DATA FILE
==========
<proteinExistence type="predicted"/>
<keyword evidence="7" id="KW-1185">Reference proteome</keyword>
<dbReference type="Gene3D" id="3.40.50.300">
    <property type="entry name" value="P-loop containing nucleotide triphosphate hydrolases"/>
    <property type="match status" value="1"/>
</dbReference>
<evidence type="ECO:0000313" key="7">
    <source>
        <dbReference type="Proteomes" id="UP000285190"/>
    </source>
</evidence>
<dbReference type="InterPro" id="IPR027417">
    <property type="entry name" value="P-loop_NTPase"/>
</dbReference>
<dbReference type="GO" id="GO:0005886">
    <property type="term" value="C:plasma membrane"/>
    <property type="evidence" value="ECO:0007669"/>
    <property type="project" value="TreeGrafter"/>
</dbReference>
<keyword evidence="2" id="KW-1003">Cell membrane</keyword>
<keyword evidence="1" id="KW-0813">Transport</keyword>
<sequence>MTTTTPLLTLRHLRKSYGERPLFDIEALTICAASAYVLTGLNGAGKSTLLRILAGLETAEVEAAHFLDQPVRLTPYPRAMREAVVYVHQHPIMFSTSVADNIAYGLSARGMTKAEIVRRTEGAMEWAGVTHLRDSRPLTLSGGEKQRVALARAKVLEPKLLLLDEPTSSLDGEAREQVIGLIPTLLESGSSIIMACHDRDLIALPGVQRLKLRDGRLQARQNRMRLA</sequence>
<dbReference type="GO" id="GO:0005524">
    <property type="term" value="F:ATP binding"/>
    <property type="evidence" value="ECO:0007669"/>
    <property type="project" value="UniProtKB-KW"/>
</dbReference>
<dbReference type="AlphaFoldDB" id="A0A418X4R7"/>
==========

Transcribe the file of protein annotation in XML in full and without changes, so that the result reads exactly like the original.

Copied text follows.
<proteinExistence type="predicted"/>
<keyword evidence="7" id="KW-1185">Reference proteome</keyword>
<dbReference type="Gene3D" id="3.40.50.300">
    <property type="entry name" value="P-loop containing nucleotide triphosphate hydrolases"/>
    <property type="match status" value="1"/>
</dbReference>
<evidence type="ECO:0000313" key="7">
    <source>
        <dbReference type="Proteomes" id="UP000285190"/>
    </source>
</evidence>
<dbReference type="InterPro" id="IPR027417">
    <property type="entry name" value="P-loop_NTPase"/>
</dbReference>
<dbReference type="GO" id="GO:0005886">
    <property type="term" value="C:plasma membrane"/>
    <property type="evidence" value="ECO:0007669"/>
    <property type="project" value="TreeGrafter"/>
</dbReference>
<keyword evidence="2" id="KW-1003">Cell membrane</keyword>
<keyword evidence="1" id="KW-0813">Transport</keyword>
<sequence>MTTTTPLLTLRHLRKSYGERPLFDIEALTICAASAYVLTGLNGAGKSTLLRILAGLETAEVEAAHFLDQPVRLTPYPRAMREAVVYVHQHPIMFSTSVADNIAYGLSARGMTKAEIVRRTEGAMEWAGVTHLRDSRPLTLSGGEKQRVALARAKVLEPKLLLLDEPTSSLDGEAREQVIGLIPTLLESGSSIIMACHDRDLIALPGVQRLKLRDGRLQARQNRMRLA</sequence>
<dbReference type="GO" id="GO:0005524">
    <property type="term" value="F:ATP binding"/>
    <property type="evidence" value="ECO:0007669"/>
    <property type="project" value="UniProtKB-KW"/>
</dbReference>
<dbReference type="AlphaFoldDB" id="A0A418X4R7"/>